Rags-to-Riches Donor Finances “Education Plus”

Curson-lg.jpgWhen Shirley Curson was an awe-filled youngster roaming New York’s renowned museums, she marveled that people donated funds to make the exhibits possible. “Somebody did this for me,” she thought. “I want to do something like that someday.”

And Shirley did, launching numerous endowments that have supported dozens of students and programs in New York and Tucson, including the University of Arizona. Shirley passed away at her Tucson home on April 21, 2014, at the age of 90. In addition to including the UA in her will, she established five gift annuities during her lifetime to support her passions at the University. Estate gifts are powerful tools and can create unique legacies, regardless of your interest.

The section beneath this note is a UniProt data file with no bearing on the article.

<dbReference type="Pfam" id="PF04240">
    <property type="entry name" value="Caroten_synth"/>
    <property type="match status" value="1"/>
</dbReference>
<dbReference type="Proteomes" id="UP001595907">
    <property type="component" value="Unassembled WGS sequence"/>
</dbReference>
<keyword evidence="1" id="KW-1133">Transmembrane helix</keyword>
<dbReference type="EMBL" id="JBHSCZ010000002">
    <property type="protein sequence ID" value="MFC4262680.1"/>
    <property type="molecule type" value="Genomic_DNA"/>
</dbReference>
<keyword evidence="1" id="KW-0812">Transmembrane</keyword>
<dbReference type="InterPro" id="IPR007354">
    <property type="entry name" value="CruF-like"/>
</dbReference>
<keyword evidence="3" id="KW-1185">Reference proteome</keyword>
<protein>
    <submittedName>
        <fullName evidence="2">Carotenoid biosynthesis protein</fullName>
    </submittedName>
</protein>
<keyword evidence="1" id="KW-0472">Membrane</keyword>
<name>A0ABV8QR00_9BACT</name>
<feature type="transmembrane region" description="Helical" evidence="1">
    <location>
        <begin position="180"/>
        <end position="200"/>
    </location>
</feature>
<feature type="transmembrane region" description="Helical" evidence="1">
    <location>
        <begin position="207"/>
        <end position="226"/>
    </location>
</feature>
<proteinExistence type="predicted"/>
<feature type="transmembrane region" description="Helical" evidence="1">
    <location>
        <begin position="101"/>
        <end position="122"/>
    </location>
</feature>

Born Shandel Dauber in New York in 1923, she was nicknamed Shirley by her sister and eventually adopted the name—later using her birth name for her “Shandel Endowments.” She graduated from high school at the age of 16 but did not attend college; instead she launched her own rags-to-riches story that started in the garment district. Shirley’s passion was to help students in Journalism, Judaic Studies, and the Lunar and Planetary Laboratory see the world in their future roles. She also supported Arizona Public Media, the on-campus PBS affiliate.

“My gifts should be viewed as ‘education plus,’” she often said. “I want to augment what they are learning in the classroom by going outside of Tucson to visit major museums or to travel to other parts of the world. Moreover, my awards are always based on merit and financial need, because someone made these kinds of learning opportunities possible for me when I was young.”

Shirley Shandel Curson leaves a great legacy among a great many people in a great many places.

 

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